One of the things that prompted me to start a blog was seeing the newly-launched blog of a friend. You could say I was inspired; I looked at it and thought hey, I could do that! Less charitably, you could say I was piqued; I looked and it and thought, hang on a minute! Why’s she doing that instead of me? To put it bluntly, it just didn’t seem right.
The thing is, my friend’s a journalist and her blog is all shiny and professional, 100% free from swearing and full of detailed recommendations (in short, not at all like this one). BUT (and this is a big but, hence the capitals) hers is a personal blog devoted to giving advice to mums, yet HER FIRST BABY ISN’T EVEN DUE FOR SEVERAL MONTHS!
Ahem. Now, look, I’m all for not patronizing expectant mums. By the same token, however, I don’t want someone who’s never struggled with a baby sling on a daily basis telling me which one’s the best for day trips to Outer Mongolia (not that this blog’s going to tell you which sling is best, either. But you get my drift). Clearly, there are certain things you can learn at journalism school, and certain things you have to learn from life. And the art of cramming a screaming infant into a floppy strip of canvas and managing to look like an earth mother rather than a total twat… well, it’s a life skill, girls. And one that I, despite already having children, have not yet acquired. Hence I’ll leave it to someone else to write the sling blog, ideally someone who’s actually used a sling with a real live baby AND is good at it. In the meantime, I’ll stick to what I know and what I’m genuinely good at. And in the spirit of this, I thought I’d share with you the one area of motherhood where I know that I excel, and about which I am therefore qualified to advise the masses:
I AM BLOODY ACE AT GIVING BIRTH.
This is absolutely true. When it comes to expelling small people from my cunt, I totally rule.
My first child was born completely healthy within 90 minutes of me arriving at the hospital. I just had gas and air and nothing at all got ripped or torn. My second was even quicker, arriving 20 minutes after my waters broke, with no pain relief at all. See? How fucking ace is that? None of this being “too posh to push” or twatting about with epidurals. I just get on with it, me.
I bet you want to know my secret. Well, I’ll share it with you now:
IT’S ALL DOWN TO LUCK.
That’s right: LUCK. It could’ve been you, but it wasn’t, it was me. That’s just how it goes.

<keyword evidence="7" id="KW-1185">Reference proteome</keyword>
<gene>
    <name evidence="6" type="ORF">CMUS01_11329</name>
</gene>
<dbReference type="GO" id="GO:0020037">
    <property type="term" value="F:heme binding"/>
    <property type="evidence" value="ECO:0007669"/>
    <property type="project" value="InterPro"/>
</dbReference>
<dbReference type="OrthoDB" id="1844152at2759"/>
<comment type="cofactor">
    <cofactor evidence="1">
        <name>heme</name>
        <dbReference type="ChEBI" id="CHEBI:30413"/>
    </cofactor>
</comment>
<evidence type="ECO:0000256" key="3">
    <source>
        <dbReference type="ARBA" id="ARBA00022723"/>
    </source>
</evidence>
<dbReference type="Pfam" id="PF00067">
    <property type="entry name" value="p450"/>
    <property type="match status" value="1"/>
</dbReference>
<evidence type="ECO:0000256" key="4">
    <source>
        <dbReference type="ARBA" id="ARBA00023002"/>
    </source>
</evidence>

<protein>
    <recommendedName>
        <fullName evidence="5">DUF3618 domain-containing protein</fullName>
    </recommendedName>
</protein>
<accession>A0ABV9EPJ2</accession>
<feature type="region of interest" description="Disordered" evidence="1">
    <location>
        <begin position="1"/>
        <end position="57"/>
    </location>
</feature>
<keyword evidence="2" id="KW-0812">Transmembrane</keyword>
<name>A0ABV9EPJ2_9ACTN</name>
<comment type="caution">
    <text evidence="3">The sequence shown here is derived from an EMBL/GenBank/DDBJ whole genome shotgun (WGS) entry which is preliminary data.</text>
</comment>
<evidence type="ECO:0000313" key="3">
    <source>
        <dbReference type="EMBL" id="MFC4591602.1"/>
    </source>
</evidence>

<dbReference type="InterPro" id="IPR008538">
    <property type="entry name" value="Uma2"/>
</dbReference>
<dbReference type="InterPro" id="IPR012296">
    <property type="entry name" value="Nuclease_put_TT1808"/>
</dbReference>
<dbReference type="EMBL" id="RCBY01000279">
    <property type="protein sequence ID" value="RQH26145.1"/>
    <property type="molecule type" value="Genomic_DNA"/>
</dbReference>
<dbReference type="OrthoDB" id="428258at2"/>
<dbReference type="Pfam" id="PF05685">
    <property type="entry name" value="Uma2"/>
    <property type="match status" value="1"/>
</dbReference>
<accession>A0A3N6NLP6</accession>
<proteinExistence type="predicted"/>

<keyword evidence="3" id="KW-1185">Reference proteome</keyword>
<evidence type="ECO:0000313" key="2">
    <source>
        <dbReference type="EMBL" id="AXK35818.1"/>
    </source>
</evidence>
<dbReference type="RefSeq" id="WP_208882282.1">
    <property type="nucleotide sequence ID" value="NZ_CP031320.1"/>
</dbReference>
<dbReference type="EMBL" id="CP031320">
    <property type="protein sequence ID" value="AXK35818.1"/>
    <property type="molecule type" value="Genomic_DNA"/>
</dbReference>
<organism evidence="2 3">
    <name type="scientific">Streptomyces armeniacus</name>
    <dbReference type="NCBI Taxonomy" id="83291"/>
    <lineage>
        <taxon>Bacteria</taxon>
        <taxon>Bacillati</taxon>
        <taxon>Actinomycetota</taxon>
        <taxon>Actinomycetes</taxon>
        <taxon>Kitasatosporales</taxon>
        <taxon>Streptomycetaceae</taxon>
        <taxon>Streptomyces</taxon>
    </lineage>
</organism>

I am not particularly fit and healthy; I was shit at PE and never got a single BAGA award (not sure how this relates to labour, but I think it should). I didn’t go to NCT classes. I didn’t even visit the labour ward at the hospital where my first child was born (I’d only moved to the town ten days earlier so hadn’t even met my midwife). I didn’t do any of the things you’re supposed to do. And yet for me it worked out fine, and for billions of women it doesn’t.*
I am sick of witnessing all the false morality that surrounds tales of childbirth (but probably not as sick as those who have suffered far more than me). There’s always this suggestion that women who have “successful” pregnancies and “successful” births have somehow earned it, in ways which those who “fail” (and, say, nearly die in the process) haven’t. It’s bollocks. I thought it was bollocks when I lost my first pregnancy, and I still think it’s bollocks now, despite my subsequent “success” and rehabilitation as a “proper” mother.
So in short, I had two easy labours.**. But I am not about to advise you on how to achieve this. All I can say is, ideally, be lucky. But if you’re not, don’t let anyone tell you you’ve failed.
* I am not suggesting you shouldn’t go to NCT classes and or that you shouldn’t be better informed than I was, as I’m sure that must help. But when it comes to how you’ll be assessed on “labour performance”, people don’t have any right to judge you. Not when fuckwits like me get off so lightly.
** NB Only I am allowed to use the adjective “easy” in relation to me giving birth. My partner did so once and let’s just say he knows not to ever again.
POSTSCRIPT: Having written all this, it now crosses my mind that being a total slag in my youth may have been what prepared my body for such straightforward deliveries. They never recommend that in the books. But perhaps they should.